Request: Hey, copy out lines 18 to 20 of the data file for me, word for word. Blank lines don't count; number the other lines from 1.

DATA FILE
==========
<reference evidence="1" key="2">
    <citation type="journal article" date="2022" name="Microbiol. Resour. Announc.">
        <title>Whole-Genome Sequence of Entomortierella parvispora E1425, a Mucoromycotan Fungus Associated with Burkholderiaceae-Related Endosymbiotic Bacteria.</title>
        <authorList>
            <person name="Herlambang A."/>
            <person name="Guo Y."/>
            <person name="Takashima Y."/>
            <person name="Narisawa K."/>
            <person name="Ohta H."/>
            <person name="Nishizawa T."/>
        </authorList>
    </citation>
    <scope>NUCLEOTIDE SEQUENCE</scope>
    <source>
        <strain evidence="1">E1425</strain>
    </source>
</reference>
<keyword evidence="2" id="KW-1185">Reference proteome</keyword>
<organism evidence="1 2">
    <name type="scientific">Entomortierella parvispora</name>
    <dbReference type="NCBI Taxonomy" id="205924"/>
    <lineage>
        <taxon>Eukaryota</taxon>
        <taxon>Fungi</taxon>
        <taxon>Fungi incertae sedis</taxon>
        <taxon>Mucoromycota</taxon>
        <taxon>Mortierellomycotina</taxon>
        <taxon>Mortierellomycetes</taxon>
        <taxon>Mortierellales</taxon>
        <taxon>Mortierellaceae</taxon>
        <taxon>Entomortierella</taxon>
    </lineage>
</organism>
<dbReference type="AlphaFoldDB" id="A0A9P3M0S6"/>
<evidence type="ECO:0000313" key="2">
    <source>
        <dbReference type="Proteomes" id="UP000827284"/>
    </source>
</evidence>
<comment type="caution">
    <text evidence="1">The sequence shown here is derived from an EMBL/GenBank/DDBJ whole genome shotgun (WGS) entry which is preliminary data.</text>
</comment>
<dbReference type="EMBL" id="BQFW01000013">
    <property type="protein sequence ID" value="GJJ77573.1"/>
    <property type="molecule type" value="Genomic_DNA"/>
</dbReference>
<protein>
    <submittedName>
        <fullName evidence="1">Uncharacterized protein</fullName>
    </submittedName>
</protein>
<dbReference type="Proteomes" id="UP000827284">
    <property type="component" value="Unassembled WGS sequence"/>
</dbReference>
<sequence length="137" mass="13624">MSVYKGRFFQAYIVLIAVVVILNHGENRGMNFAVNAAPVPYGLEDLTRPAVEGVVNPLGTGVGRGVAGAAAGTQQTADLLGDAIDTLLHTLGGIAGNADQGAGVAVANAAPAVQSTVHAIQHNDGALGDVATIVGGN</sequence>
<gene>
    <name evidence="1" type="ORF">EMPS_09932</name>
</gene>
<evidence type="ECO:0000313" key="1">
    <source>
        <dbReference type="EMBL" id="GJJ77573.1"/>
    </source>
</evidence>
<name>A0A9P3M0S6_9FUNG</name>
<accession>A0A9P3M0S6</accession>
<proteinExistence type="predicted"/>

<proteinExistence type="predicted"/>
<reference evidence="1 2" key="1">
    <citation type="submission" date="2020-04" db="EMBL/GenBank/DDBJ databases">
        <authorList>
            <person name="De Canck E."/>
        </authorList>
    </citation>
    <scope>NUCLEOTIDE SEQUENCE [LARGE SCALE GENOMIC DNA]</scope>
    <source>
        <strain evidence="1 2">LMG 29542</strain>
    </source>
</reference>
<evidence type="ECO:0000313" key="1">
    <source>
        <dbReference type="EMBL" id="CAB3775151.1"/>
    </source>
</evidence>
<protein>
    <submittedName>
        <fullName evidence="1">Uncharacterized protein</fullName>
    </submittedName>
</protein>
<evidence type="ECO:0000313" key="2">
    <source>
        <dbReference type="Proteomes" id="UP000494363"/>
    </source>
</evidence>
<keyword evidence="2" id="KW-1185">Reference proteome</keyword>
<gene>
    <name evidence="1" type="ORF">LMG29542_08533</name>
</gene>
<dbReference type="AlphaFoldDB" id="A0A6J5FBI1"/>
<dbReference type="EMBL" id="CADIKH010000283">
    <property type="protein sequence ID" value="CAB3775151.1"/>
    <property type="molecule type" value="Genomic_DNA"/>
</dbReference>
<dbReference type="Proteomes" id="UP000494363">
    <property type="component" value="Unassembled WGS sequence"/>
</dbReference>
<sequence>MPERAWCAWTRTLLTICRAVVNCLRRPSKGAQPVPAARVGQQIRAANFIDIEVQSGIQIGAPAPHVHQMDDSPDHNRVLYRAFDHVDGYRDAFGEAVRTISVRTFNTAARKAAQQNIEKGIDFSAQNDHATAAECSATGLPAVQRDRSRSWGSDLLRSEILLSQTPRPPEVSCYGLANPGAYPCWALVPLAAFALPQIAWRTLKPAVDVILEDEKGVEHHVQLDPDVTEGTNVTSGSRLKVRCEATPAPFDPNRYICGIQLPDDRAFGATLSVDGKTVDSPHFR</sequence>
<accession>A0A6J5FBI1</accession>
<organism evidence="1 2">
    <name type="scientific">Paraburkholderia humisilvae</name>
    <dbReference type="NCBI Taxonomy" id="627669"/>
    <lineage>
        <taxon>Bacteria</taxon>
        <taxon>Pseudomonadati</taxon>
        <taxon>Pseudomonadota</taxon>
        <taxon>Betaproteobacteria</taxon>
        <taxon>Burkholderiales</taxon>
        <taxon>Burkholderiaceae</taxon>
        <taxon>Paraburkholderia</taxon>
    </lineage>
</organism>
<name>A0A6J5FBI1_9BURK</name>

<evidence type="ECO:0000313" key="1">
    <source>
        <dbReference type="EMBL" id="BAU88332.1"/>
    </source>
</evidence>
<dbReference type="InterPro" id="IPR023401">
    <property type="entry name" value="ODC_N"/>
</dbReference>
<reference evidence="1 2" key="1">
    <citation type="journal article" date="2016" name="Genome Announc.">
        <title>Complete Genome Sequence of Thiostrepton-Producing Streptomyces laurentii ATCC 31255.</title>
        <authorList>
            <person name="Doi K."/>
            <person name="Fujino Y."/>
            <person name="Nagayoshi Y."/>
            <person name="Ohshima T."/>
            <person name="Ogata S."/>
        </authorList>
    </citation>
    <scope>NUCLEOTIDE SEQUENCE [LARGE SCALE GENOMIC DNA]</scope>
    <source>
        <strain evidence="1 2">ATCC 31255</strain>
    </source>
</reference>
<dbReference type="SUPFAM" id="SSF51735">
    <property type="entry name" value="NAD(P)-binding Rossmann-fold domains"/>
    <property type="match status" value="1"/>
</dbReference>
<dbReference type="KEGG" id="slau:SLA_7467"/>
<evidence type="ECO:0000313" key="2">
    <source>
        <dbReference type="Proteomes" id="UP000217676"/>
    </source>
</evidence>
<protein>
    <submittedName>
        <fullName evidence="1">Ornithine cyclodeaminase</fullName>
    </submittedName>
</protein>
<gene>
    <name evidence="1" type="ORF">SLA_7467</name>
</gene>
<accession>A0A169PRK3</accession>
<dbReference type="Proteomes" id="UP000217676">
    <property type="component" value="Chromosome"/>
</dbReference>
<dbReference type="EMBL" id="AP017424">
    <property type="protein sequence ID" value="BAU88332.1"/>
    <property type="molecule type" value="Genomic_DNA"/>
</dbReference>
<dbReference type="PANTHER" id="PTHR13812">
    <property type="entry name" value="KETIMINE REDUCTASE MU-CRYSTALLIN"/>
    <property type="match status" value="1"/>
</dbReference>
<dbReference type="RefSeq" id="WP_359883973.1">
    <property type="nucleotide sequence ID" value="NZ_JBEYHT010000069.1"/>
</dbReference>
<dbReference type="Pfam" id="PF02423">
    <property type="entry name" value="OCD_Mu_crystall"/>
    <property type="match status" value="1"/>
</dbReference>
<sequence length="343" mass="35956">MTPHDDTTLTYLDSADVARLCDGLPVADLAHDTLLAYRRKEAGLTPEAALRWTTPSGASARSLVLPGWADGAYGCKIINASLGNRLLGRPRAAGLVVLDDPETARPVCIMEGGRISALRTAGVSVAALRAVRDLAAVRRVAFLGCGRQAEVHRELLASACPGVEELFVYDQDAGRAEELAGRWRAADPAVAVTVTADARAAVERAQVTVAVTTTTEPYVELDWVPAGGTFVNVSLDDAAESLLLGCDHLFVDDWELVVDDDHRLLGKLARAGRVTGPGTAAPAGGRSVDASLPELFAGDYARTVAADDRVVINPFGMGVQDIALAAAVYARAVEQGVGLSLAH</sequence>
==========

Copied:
<keyword evidence="2" id="KW-1185">Reference proteome</keyword>
<organism evidence="1 2">
    <name type="scientific">Entomortierella parvispora</name>